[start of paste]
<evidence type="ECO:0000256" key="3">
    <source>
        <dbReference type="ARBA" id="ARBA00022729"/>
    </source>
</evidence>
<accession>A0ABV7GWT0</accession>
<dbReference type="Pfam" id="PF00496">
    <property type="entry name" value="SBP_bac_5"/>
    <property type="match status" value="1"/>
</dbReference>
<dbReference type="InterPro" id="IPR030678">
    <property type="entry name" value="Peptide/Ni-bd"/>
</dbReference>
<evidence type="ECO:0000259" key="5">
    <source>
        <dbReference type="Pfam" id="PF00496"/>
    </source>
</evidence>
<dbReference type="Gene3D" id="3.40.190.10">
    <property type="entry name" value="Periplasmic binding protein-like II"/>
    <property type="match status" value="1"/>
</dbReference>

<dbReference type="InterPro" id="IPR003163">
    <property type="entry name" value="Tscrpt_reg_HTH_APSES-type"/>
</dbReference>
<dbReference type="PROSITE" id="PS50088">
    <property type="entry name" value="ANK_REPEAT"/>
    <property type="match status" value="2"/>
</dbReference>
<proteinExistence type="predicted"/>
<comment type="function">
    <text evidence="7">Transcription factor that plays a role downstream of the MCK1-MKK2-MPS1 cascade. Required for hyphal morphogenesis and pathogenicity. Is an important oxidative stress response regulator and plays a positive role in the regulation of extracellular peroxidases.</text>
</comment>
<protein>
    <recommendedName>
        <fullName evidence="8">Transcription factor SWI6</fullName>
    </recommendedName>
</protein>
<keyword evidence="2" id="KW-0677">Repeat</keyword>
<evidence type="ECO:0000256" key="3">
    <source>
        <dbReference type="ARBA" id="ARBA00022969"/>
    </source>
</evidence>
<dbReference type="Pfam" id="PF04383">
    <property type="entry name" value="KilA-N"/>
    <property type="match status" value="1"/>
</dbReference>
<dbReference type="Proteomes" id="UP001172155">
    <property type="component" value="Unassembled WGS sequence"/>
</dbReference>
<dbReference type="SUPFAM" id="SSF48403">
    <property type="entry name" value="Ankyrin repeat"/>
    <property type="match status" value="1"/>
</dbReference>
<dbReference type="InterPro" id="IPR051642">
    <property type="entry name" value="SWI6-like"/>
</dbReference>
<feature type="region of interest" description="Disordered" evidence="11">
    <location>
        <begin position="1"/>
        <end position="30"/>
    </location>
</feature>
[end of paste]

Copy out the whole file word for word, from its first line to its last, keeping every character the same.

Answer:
<evidence type="ECO:0000256" key="3">
    <source>
        <dbReference type="ARBA" id="ARBA00022729"/>
    </source>
</evidence>
<accession>A0ABV7GWT0</accession>
<dbReference type="Pfam" id="PF00496">
    <property type="entry name" value="SBP_bac_5"/>
    <property type="match status" value="1"/>
</dbReference>
<dbReference type="InterPro" id="IPR030678">
    <property type="entry name" value="Peptide/Ni-bd"/>
</dbReference>
<evidence type="ECO:0000259" key="5">
    <source>
        <dbReference type="Pfam" id="PF00496"/>
    </source>
</evidence>
<dbReference type="Gene3D" id="3.40.190.10">
    <property type="entry name" value="Periplasmic binding protein-like II"/>
    <property type="match status" value="1"/>
</dbReference>

<dbReference type="InterPro" id="IPR003163">
    <property type="entry name" value="Tscrpt_reg_HTH_APSES-type"/>
</dbReference>
<dbReference type="PROSITE" id="PS50088">
    <property type="entry name" value="ANK_REPEAT"/>
    <property type="match status" value="2"/>
</dbReference>
<proteinExistence type="predicted"/>
<comment type="function">
    <text evidence="7">Transcription factor that plays a role downstream of the MCK1-MKK2-MPS1 cascade. Required for hyphal morphogenesis and pathogenicity. Is an important oxidative stress response regulator and plays a positive role in the regulation of extracellular peroxidases.</text>
</comment>
<protein>
    <recommendedName>
        <fullName evidence="8">Transcription factor SWI6</fullName>
    </recommendedName>
</protein>
<keyword evidence="2" id="KW-0677">Repeat</keyword>
<evidence type="ECO:0000256" key="3">
    <source>
        <dbReference type="ARBA" id="ARBA00022969"/>
    </source>
</evidence>
<dbReference type="Pfam" id="PF04383">
    <property type="entry name" value="KilA-N"/>
    <property type="match status" value="1"/>
</dbReference>
<dbReference type="Proteomes" id="UP001172155">
    <property type="component" value="Unassembled WGS sequence"/>
</dbReference>
<dbReference type="SUPFAM" id="SSF48403">
    <property type="entry name" value="Ankyrin repeat"/>
    <property type="match status" value="1"/>
</dbReference>
<dbReference type="InterPro" id="IPR051642">
    <property type="entry name" value="SWI6-like"/>
</dbReference>
<feature type="region of interest" description="Disordered" evidence="11">
    <location>
        <begin position="1"/>
        <end position="30"/>
    </location>
</feature>